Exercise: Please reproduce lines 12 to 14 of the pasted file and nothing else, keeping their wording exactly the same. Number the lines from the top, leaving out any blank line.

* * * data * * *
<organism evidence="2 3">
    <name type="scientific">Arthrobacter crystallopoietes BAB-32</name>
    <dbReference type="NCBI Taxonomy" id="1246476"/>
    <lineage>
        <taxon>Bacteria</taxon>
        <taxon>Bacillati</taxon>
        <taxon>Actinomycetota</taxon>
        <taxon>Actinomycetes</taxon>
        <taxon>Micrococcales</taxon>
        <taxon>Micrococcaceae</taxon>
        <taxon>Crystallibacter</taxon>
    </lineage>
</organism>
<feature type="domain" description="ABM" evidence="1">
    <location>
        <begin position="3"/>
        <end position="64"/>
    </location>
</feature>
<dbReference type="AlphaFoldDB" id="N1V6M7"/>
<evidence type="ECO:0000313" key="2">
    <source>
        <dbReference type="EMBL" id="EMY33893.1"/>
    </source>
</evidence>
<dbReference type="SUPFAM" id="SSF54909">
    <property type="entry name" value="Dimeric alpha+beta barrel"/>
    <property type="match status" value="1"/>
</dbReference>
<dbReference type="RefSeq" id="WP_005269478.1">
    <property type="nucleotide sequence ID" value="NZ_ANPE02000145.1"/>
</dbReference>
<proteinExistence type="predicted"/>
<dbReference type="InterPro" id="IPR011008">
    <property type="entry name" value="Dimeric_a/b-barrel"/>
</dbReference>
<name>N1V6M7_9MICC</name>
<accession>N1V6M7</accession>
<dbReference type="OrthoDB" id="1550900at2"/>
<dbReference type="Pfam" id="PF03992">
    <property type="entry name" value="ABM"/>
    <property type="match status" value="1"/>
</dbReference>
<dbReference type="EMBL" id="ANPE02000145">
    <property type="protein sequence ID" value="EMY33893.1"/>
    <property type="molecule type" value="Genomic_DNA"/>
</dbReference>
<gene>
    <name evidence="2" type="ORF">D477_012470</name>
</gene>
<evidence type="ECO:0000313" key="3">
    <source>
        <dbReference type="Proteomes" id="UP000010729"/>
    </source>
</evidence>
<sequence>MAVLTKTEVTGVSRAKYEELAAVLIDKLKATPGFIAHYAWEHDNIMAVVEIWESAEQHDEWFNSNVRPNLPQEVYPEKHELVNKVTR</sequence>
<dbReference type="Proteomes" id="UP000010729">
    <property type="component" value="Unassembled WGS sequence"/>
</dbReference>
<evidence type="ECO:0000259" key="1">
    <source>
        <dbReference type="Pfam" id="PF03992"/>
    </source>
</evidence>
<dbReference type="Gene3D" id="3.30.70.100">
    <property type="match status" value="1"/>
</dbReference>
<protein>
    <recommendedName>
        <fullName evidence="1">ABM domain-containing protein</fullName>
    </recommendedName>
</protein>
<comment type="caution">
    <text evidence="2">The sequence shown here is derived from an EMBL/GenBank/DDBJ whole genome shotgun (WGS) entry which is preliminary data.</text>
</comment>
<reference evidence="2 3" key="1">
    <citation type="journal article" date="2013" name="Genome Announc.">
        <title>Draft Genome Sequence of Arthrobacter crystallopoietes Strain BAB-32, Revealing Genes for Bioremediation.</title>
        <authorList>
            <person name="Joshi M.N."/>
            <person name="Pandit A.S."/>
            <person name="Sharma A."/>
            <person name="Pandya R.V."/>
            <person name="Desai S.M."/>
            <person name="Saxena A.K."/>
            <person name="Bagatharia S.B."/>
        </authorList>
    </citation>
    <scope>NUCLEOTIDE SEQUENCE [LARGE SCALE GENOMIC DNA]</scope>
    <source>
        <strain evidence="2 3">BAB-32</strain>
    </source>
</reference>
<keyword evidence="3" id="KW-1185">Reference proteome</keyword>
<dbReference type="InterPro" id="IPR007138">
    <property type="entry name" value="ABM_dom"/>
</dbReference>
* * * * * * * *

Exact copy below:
    </lineage>
</organism>
<feature type="domain" description="ABM" evidence="1">